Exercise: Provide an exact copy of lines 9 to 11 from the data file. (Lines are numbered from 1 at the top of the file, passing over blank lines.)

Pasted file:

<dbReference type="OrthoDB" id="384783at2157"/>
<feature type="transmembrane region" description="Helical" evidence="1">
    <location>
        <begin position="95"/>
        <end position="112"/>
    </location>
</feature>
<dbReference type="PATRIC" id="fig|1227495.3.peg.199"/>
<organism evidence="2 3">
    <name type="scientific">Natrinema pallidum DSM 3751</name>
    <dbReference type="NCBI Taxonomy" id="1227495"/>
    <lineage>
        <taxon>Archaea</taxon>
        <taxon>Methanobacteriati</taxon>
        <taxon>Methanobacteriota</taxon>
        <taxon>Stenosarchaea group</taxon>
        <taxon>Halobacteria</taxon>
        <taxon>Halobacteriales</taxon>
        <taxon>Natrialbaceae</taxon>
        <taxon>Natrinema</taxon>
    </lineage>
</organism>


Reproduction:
<organism evidence="2 3">
    <name type="scientific">Natrinema pallidum DSM 3751</name>
    <dbReference type="NCBI Taxonomy" id="1227495"/>